Forensic autopsies were performed at the Institution of Forensic Medicine, Lund, upon request from police authorities. A search to identify individuals with rAAA was performed using the code for aortic aneurysm and dissection (441) before 2013 (according to the ICD-9-CM diagnostic codes) and the codes for diagnoses rAAA (I71.3) and ruptured thoracic aneurysm (171.1) after 2013 was used (according to ICD-10-CM diagnostic codes).

Evaluation of elective and acute AAA surgery

Elective surgery for an AAA was indicated, in the absence of significant comorbidity, if maximal AAA diameter on ultrasound was >5.0 cm (>5.5 cm in men or >5.0 cm in women measured at CT scan). Acute surgery was performed in ruptured AAA. EVAR was the first choice method for both elective and acute AAA repairs between 2006 and 2014.

Patients from Malmö who underwent elective surgery for AAA or acute surgery for rAAA were identified (ICD code I71.4 and I71.3 respectively and codes for open repair [OR] or endovascular aneurysm repair [EVAR]). All patient records were retrieved for verification of the diagnosis.

Statistical methods

Age- and gender-specific incidence rates were based on the number of cases of rAAA or elective AAA repairs, respectively, and were expressed as number of cases per 100 000 person-years. Age- and gender- specific event rates and incidence rates from 2006 to 2010 and 2010 to 2014 were computed using the 2008 and 2012 populations in Malmö, respectively, as reference, and 95 % confidence intervals (CIs) were calculated assuming a Poisson distribution of events, using the exact method for N < 15 and the normal approximation for larger numbers.

Age in the figures was presented as median (interquartile range [IQR]). Differences in proportions were evaluated using the Chi [2] test. Mann–Whitney U tests were used when comparing groups using continuous variables. P < 0.05 was considered significant.

Results

Elective repair of AAA

Elective EVAR was performed in 74 (97 %) patients during 2006–2010 and 84 (97 %) Malmö city patients during 2010–2014. Open repair was performed in two and three patients, respectively. The total incidences of elective AAA surgery were 6.6 (5.1–7.7) and 7.0 (5.5–8.5) (per 100 000 person years [95 % CI]), respectively. The ratio of elective versus acute AAA surgery increased from 1.5 (76/50) during 2006–2010 to 2.8 (87/23) during 2010–2014 in the whole population, and from 1.5 (58/38) to 4.4 (74/17) in males and 1.5 (18/12) to 2.2 (12/6) in females, respectively. (Table 1).
Table 1

Epidemiology of abdominal aortic aneurysm (AAA) in Malmö during 1971–1986 [13], 2000–2004 [14], 2006–2010 and 2010–2014

Study

Bengtsson et al.

Acosta et al.

Before start of screening

After start of screening

1971–1986

2000–2004

2006–2010

2010–2014

Demographic data

    

 Malmo Population

240 000

265 000

285 514

307 207

 Percentage > 75 years

6 %

10 %

9 %

8 %

 Ratio F:M in persons > 75 years

2:1

1:9:1

3:2

3:2

 Autopsy frequency

85 %

25 %

19 %

12 %

Incidence of rAAAa

    

 Men

8.4 (7.1–9.7)

18.1(14.8–21.4)

10.5 (7.9–13.1)

6.2 (4.2–8.2)

 60–69 years

16.0 (10.7–21.3)

45.6 (27.7–63.4)

19.3 (9.2–35.3)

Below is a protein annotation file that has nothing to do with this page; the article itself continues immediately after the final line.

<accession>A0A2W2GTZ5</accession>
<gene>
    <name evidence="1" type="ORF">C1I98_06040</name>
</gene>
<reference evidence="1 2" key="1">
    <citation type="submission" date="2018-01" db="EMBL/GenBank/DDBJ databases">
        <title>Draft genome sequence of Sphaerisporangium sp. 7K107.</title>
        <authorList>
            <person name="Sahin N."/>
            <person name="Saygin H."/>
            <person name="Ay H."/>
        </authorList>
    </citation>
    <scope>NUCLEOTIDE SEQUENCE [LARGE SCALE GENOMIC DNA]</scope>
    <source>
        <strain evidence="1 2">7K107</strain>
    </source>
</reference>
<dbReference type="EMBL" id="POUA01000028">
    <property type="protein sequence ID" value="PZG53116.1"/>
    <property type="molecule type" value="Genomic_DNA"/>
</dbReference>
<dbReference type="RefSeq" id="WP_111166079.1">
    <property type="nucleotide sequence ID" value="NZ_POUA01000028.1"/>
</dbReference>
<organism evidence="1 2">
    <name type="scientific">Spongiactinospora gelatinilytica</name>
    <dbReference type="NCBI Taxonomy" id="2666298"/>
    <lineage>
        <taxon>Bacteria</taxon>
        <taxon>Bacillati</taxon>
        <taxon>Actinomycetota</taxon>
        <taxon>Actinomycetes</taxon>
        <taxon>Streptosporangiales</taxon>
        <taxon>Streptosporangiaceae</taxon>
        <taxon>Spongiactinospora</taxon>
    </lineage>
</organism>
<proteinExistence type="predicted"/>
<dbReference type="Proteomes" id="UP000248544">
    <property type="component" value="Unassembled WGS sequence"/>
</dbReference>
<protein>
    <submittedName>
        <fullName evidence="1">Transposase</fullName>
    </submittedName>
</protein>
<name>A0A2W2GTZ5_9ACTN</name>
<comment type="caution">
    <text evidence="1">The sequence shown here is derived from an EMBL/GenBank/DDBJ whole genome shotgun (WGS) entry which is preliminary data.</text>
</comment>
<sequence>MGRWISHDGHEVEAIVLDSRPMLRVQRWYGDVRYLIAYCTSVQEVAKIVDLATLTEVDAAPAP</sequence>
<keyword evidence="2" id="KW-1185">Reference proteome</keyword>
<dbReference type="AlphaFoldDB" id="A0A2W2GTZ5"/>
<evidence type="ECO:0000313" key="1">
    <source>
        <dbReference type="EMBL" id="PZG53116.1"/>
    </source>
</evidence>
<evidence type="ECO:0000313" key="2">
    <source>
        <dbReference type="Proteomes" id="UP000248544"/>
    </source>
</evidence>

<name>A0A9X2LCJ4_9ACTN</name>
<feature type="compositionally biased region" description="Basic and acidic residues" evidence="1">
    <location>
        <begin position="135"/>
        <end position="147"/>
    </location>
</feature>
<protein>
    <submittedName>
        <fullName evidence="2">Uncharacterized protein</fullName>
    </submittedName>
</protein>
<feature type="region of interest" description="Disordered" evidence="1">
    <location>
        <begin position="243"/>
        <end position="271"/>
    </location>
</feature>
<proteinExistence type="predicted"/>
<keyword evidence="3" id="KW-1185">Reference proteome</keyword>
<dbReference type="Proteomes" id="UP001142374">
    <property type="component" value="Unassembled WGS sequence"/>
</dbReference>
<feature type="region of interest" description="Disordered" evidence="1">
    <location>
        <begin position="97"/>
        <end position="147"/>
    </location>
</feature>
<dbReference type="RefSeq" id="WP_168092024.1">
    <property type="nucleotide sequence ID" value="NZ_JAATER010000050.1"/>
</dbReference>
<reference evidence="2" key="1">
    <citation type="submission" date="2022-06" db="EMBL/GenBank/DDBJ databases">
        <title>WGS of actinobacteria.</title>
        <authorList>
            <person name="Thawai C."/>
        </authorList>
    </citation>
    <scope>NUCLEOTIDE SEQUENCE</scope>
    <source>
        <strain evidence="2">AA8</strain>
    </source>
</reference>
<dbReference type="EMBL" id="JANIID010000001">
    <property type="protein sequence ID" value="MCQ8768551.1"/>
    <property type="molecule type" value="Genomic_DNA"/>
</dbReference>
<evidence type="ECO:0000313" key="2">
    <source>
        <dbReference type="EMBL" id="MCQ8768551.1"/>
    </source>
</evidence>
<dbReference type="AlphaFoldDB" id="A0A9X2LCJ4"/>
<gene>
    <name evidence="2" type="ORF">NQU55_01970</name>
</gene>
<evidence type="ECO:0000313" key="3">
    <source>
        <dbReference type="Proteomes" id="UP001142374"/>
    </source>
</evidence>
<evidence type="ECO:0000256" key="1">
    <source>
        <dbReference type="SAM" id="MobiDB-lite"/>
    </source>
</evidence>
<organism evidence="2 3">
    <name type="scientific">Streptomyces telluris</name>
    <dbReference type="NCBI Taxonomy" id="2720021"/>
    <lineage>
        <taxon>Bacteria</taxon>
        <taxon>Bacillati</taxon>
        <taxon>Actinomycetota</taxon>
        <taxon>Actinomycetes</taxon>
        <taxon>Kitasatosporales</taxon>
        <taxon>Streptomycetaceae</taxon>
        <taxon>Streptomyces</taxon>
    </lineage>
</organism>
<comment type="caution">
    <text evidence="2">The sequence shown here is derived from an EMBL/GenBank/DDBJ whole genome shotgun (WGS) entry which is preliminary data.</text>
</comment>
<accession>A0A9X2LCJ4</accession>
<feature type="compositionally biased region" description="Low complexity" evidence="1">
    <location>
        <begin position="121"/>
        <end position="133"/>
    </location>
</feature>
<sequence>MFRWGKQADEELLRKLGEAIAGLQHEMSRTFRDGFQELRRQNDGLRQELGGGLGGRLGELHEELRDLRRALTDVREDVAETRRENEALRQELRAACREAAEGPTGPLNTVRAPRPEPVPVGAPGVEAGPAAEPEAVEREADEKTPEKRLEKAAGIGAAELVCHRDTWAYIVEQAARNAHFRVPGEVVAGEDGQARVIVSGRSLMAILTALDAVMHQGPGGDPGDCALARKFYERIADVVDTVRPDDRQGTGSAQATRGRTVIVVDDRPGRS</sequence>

8.9 (2.8–20.6)

 70–79 years

55.8 (42.7–68.9)

117 (84.3–149.0)

75.4 (45.2–105.6)

44.4 (21.9–66.9)

 80+ years

113 (75.9–150) 3.0

154 (102–206)

99.8 (57.2–142.4)

86.4 (46.52–126.3)

 Women

3.0 (2.2–3.8)

3.6 (2.2–5.1)

2.9 (2.3–3.5)

1.9 (0.8–3.0)

 60–69 years

0.8 (0.1–3.6)

6.5 (1.8–16.6)

7.2 (2.0–18.4)

0 (0–6.2)

 70–79 years

8.6 (4.5–12.7)

11.5 (4.6–23.7)

14.1 (5.2–30.8)

7.1 (1.5–21.7)

 80+ years

43.0 (28.3–57.7)

25.1 (12.5–44.9)

16.5 (6.6–34.0)

22.3 (10.1–42.4)

 All

5.6 (4.9–6.3)

10.6 (8.9–12.4)

6.1 (4.6–7.6)

4.0 (2.9–5.1)

Surgically treated/all rAAA(%)cases

    

 Men

52/155 (34)

62/116 (53)

38/59 (64)

17/38 (45)

 Women

9/60 (15)

5/25 (20)

12/17 (71)

6/12 (50)

 All

61/215 (28)

67/141 (48)

50/76 (66)

23/50 (46)

Incidence of elective AAA surgerya

    

 Men

5.9 (4.7–7.0)

10.1 (7.7–12.6)

10.3 (7.6–13.0)

12.8 (9.9–15.6)

 60–69 years

22.9 (16.5–29.2)

34.6 (19.1–50.2)

9.7 (1.2–18.5)

44.2 (27.0–61.6)

 70–79 years

33.5 (23.4–43.6)

67.7 (43.1–92.3)

113.1(76.1–150.1)

88.8 (57.0–120.6)

 80+ years

12.5 (3.4–32.1)

68.1 (33.6–102)

99.8 (57.1–142.1)

91.2 (50.2–132.2)

 Women

1.1 (0.6–1.6)

4.1 (2.6–5.6)

3.1 (1.7–4.5)

1.9 (0.8–3.0)

 60–69 years

2.8 (1.1–5.8)

12.9 (5.6–25.5)

5.4 (1.1–15.8)

3.3 (0–7.8)

 70–79 years

5.1 (2.4–9.3)

27.9 (14.6–41.1)

14.1 (5.2–30.1)

16.7 (4.4–29.0)

 80+ years

1.3 (0.0–7.3)

4.6 (0.6–16.5)

18.9 (8.0–37.1)

5.0 (0–11.8)

 All

3.4 (2.8–4.0)

7.0 (5.6–8.4)

6.6 (5.1–7.7)

7.0 (5.5–8.5)

Ratio (N/N) elective/acute surgery

    

 Men

2.1 (108/52)

1.0 (65/62)

1.5 (58/38)

4.4 (75/17)

 Women

2.4 (22/9)

5.6 (28/5)

1.5 (18/12)

2.0 (12/6)

 All

2.1 (130/61)

1.4 (93/67)

1.5 (76/50)

2.8 (87/23)

aIncidence per 100,000 person years (95 % CI)

The median age of patients undergoing elective AAA surgery, 4 years before start of screening was 75 years (IQR 71–81), and decreased to 73 years (68–79) 4 years after start of screening (p = 0.028). The proportions of males were 73 % (58/76) and 86 % (75/87), respectively (p = 0.104). The incidence of elective AAA surgery in men aged 60–69 years was 22.9 (16.5–29.2) in 1971–1986 [13] (Bengtsson et al. 1993), 34.6 (19.1–50.2) in 2000–2004 [14] (Acosta et al. 2006), and decreased significantly to 9.7 (1.2–18.5) in 2006–2010, and then after start of screening increased significantly to 44.2 (27.0–61.6) in 2010–2014 (per 100 000 person years [95 % CI]). (Table 1).

Epidemiology of rAAA